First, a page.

Friday, July 25, 2014

Best Post of January 2014 -- The Alzheimer Conundrum: New Book Challenges Long-Held Assumptions

Margaret Lock, PhD
The next in our Best of the Month series comes from January 16, 2014: 
Professor Margaret Lock supplies an ethnographic account of Alzheimer disease in her recent book, The Alzheimer Conundrum. Lock furnishes a comprehensive description of the events leading up to the recasting of the phenomenon of Alzheimer’s as a condition to be prevented. The author challenges traditional assumptions and statistics about Alzheimer’s and takes us on a journey from the disease’s original clinical case through the vacillations in the science world and the media regarding possible causes, diagnostics, biomarkers, genetics and cures. She questions prevalence estimates for the impending “Alzheimer’s epidemic” that has been forecast with great assurance by some interest groups. Lock raises provocative questions that extend beyond the realm of Alzheimer disease, such as: When is a disease not a disease? When is pathology normal? When does a natural entity become pathological? Worth a read for those of us who are charged with the responsibility of ultimately diagnosing Alzheimer disease at autopsy.

Wednesday, July 16, 2014

"In a decade, the only people who are still playing football will be African-Americans and working class people." - Sociologist Harry Edwards

Harry Edwards, PhD
The public health policy debate (in which neuropathologists are inevitably enmeshed by virtue their involvement in the diagnosis of chronic traumatic encephalopathy) has taken on a new socio-economic ramification. I was reading an article this morning about NFL-player DeSean Jackson in the July 7th issue of ESPN The Magazine when I came across a provocative insight from sociologist Harry Edwards based on recent studies showing that white families and wealthier families are more informed about football-related concussions than their non-white and poor counterparts. Edwards had this to say about the changing demographics of football: "In a decade, the only people who are still playing football will be African-Americans and working class people."  Just as boxing was once embraced by Ivy League athletes but in recent decades dismissed as barbaric, football will one day be relegated to the underclass and only appreciated as a spectator sport among middle-class white people. Unsettling, isn't it?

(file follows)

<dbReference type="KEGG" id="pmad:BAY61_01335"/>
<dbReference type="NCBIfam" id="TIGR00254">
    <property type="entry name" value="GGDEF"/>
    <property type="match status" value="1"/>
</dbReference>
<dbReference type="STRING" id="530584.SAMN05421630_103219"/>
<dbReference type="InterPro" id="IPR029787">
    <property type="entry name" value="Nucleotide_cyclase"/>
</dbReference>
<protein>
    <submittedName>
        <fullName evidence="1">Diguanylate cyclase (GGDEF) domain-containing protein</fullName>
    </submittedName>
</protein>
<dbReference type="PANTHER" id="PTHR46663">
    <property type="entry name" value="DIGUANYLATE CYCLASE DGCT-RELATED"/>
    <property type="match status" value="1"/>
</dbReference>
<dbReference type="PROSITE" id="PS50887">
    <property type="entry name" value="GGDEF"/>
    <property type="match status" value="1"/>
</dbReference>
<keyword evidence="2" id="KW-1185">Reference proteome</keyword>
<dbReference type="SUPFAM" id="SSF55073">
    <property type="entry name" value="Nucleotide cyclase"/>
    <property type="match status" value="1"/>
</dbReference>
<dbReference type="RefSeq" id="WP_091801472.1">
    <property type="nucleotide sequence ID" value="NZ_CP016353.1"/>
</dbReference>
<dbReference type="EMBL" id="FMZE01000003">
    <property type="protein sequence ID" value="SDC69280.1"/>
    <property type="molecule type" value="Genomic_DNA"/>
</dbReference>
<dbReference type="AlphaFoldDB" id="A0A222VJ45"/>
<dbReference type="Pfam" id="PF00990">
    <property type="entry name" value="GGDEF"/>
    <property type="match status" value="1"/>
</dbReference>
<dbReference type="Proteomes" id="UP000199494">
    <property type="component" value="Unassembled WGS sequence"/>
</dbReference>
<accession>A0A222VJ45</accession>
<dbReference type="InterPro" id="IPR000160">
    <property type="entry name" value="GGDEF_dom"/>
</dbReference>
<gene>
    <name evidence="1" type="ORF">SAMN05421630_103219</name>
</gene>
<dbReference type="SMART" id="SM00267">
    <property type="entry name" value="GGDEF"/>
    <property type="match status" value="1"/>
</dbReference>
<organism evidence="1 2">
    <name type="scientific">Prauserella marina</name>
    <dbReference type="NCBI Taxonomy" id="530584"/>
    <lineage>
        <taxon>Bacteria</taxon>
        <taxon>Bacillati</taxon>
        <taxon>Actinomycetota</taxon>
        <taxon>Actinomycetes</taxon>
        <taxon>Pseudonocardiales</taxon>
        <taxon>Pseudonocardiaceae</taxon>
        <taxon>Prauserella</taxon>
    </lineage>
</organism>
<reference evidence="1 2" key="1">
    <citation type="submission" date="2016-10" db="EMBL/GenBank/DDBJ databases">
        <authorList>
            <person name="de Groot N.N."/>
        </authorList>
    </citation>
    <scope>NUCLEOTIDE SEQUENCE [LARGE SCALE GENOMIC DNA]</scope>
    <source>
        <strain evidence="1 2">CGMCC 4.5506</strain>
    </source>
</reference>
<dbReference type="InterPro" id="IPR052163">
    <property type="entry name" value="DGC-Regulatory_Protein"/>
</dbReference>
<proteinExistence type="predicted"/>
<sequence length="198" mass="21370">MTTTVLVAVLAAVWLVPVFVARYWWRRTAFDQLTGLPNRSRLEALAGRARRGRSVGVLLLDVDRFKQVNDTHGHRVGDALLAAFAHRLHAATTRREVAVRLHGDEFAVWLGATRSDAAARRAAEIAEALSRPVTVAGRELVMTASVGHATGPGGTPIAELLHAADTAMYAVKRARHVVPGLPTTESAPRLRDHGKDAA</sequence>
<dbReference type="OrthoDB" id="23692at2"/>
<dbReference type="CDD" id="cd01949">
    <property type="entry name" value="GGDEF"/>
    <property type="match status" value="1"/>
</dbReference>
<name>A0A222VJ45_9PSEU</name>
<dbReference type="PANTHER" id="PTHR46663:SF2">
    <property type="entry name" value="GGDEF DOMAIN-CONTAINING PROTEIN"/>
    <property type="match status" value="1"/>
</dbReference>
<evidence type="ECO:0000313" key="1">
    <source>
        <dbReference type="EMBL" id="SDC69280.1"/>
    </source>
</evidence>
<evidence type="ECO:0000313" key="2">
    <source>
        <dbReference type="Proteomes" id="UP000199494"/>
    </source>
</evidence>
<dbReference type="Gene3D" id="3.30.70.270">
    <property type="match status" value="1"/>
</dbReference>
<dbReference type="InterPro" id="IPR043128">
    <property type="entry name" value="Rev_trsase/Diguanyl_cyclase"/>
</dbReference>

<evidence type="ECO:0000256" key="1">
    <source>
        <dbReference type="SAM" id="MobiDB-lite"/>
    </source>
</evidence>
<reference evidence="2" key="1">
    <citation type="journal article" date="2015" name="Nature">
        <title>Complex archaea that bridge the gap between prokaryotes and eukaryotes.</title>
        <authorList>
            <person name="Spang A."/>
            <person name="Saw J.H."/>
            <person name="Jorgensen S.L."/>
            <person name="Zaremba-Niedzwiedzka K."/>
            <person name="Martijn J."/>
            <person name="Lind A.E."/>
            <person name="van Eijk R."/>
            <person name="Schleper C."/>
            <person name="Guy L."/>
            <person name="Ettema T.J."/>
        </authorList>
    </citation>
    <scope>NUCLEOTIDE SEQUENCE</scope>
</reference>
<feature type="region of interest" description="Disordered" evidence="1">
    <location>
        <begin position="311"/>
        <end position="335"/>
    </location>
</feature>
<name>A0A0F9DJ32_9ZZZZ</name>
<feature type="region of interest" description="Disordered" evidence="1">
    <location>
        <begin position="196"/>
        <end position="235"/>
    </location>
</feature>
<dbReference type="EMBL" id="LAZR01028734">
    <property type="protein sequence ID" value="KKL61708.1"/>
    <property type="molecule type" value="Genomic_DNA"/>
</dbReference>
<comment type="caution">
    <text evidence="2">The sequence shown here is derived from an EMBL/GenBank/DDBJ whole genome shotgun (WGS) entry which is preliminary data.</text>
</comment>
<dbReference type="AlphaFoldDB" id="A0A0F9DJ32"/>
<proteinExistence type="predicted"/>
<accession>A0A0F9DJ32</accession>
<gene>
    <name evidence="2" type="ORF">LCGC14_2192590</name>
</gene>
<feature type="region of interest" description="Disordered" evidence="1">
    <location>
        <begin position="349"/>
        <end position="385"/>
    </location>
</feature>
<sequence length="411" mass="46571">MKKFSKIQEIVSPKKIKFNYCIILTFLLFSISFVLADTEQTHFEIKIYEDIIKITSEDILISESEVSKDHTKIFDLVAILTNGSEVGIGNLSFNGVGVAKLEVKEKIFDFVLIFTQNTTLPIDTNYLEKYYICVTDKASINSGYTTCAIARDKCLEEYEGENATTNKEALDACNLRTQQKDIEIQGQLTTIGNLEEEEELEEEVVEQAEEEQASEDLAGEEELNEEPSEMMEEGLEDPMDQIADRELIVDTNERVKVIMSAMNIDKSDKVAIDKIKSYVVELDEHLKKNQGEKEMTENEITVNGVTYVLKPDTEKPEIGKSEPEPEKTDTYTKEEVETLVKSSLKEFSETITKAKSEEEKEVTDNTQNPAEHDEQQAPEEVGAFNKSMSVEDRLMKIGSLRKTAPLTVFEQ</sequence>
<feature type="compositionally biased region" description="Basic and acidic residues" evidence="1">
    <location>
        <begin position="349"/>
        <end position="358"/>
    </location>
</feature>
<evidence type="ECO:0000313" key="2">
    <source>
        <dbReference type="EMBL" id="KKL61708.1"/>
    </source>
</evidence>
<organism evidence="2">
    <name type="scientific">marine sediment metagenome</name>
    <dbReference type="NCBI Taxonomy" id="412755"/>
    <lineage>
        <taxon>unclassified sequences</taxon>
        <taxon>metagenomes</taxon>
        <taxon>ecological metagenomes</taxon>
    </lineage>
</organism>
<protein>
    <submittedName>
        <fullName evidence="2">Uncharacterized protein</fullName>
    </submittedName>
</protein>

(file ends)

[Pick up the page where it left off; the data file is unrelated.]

Tuesday, July 8, 2014

Best Post of December 2013: What Happened to Neuropathology in 1946

The next in our 'Best of the Month' series is from December 3, 2013. Since posting, three readers posted comments speculating as to what indeed did happen to neuropathology in 1946. See comments after the post below:

What happened to neuropathology in 1946?

The esteemed Dr. Jim Mandell and his son were recently playing with the amazing Google Books Ngram Viewer. Google Ngram searches a huge corpus of books for the mention of a particular search term. It then graphs the frequency with which that term appears over time. On a whim, the Mandell's entered the search term "neuropathologist". Here's the resulting graph:

I couldn't fit the y-axis label in the picture, but it ranges from 0% up to 0.00000300%. Dr. Mandell challenges his neuropathology colleagues to explain the sharp spike in the usage of "neuropathologist" around 1946-47. Please enter your speculations in the comment section. Dr. Mandell also points out the lamentable fact that it "appears we are past our peak".
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Gabrielle Yeaney said...
Not sure if I'm on to something but ...in 1946--certification in pathology was formally recognized, CAP was founded and in 1947--first stereotactic neurosurgical procedure performed. In the early 1940s, AMA recognized pathology as practice of medicine (1943);first neurosurgical training programs and American board of Neurological surgery established. Bernd Scheithauer was born in 1946. Maybe he started publishing at a very early age :) Thanks for the blog
jd said...
JNEN began in 1942.
shipcolldoc said...
It is likely just because WW II was over and a lot of medicine-related terminology other than war trauma would have come to the fore.

Wednesday, July 2, 2014

3D print of white matter "captures a sense of delicate complexity that evokes a sense of wonder about the brain"

Creating an accurate 3D model of the brain's white matter for Philadelphia's Franklin Institute was a project no 3D printing company would tackle -- until 3D Systems (Rock Hill, SC) agreed to take it on. Here is an image of the finished project, which took about 210 hours to print out:

Interviewed for the tech website CNET, Franklin Institute chief bioscientist and lead exhibit developer Dr Jayatri Das said that the model "has really become one of the iconic pieces of the exhibit. Its sheer aesthetic beauty takes your breath away and transforms the exhibit space," said . "The fact that it comes from real data adds a level of authenticity to the science that we are presenting. But even if you don't quite understand what it shows, it captures a sense of delicate complexity that evokes a sense of wonder about the brain."

Thanks to the illustrious Dr. Doug Shevlin for informing me of this remarkable feat of engineering which, in his words, sits at "the intersection of neuroscience, computers and 3D printing".